May 2017 'A performance after a performance'. Video work



The impromptu making of this short video work was a significant moment in the early development of my research. It was an act around which a number of different ideas coalesced; it proved a focus for subsequent reflection and the inspiration for further exploration through making.

When I began working in earnest for the first time with a digital camera in Autumn 2016, I'd begun making fixed-camera videos of subjects which I would previously have photographed, but the emphasis of this early video work had been largely on conveying a sense of the "atmosphere" of the sites with which i was working; a sense of my experience of their desertion and unoccupancy. 

The video I made at Voksenåsen, showing Elizabeth Holmertz rehearsing a piece at the piano and then leaving the space while I left the camera rolling, was both more considered and more speculative: my plan was to leave the camera recording the scene after Elizabeth departed, with a desire to see what would unfold. In that sense the work was speculative. At the same time, I realised that I was exploring (and at the same time creating) the site of my work with explicit emphasis on that site not (only) as a spatial object, but a temporal one; the site becoming not (only) the physcial space of the room, but the bounded period of time created by my recording.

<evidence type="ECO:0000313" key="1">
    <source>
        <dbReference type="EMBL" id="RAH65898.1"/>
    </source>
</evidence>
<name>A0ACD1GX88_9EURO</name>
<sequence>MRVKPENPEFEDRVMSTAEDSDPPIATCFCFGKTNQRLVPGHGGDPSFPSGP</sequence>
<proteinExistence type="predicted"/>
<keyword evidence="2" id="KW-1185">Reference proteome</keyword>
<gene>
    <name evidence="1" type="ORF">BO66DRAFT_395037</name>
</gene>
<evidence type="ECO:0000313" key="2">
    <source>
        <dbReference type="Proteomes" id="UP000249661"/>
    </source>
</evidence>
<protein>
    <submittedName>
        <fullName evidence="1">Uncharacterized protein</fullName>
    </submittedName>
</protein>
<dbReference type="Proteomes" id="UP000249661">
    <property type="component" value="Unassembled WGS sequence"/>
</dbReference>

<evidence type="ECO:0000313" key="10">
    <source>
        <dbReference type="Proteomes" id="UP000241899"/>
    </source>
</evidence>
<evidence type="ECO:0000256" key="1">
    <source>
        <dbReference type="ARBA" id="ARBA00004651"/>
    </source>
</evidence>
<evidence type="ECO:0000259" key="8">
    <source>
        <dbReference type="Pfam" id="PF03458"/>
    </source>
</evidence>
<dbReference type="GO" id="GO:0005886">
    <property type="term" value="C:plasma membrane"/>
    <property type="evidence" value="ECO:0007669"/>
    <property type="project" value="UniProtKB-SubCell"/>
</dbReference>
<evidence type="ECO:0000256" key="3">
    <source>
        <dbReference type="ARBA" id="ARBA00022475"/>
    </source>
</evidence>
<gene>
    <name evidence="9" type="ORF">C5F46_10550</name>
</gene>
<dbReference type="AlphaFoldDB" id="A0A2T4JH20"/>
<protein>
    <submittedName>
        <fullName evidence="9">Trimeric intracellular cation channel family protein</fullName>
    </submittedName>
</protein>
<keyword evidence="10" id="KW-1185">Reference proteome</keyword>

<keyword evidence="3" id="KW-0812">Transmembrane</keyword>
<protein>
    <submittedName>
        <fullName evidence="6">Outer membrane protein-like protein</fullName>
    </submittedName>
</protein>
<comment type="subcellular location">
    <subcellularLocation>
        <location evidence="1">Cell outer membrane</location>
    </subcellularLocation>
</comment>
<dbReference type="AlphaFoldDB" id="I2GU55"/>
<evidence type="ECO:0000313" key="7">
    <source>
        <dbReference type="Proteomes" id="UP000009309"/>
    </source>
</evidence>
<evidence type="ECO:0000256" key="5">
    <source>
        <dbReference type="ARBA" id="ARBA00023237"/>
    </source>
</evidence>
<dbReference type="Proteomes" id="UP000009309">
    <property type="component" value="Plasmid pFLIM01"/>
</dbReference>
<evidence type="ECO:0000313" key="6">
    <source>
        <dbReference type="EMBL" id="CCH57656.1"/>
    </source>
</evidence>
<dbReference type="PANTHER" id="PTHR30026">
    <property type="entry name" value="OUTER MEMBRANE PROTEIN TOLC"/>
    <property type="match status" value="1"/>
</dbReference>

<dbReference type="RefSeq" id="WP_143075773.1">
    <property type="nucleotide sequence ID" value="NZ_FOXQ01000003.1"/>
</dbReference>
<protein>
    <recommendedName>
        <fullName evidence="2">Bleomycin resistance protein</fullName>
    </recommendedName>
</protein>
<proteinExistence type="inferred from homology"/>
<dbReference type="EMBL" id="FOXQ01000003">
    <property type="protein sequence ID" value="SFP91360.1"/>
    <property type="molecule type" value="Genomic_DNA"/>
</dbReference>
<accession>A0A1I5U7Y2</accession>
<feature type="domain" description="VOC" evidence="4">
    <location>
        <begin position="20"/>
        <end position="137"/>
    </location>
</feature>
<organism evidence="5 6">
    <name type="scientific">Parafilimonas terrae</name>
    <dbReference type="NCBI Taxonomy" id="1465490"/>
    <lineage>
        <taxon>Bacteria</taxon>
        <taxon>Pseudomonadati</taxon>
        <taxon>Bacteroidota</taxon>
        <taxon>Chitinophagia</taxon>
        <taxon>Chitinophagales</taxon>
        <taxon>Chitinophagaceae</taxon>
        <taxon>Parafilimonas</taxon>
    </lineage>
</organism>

My curiosity was peaked by the question of what that spatio-temporal site might be understood as containing, for me as a viewer.


[Excerpt from blog post May 4, 2017]


the ongoing consequences of a performance for a space.


A video recording of a performance in a space. This time in Voksenåsen, in Norway. The performer is Elisabeth Holmertz.

This short film shows the culmination of a performance in a space. The performer departs, but the camera invites the viewer to remain. We hear noises-off, but as the camera lingers on the deserted space, at first the content of the space appears inanimate. Gradually however the sunlight begins to seep across the seat by the piano; creating perhaps a further performance of a different order.

For me, the piece asks about the relationships between performance, place and the experience of the viewer: how does our experience of the singer’s performance shape our experience of the space; to what extent does it continue to shape our experience of the space once the performer has departed; does the performance remain in the space after it is complete; can we as subjects separate our experience of the space presented to us from that of the performance that took place within it; to what extent are places created by our knowledge of the performances acts and rituals which have taken place there; how does the exposure to these performances – or to the knowledge that these performances have taken place – interact with our perception of the space itself to create place; what are the boundaries of performance here (does the movement of the light constitute a performance in its own right)? …

I think there may be something here that’s worth pursuing further. When I set the camera rolling I had no idea what would happen at the end of artist’s performance: for how long I should let the camera continue recording and what would happen in the space in the aftermath of the performance; whether the space itself or some other actor would provide a rationale for determining the length of the recording. When the performer departed, another performance – my own – began. This performance whose trajectory was entirely unpredictable is at once a response to the space (specifically the fall of light) and at the same time adds to the cumulative creation of place.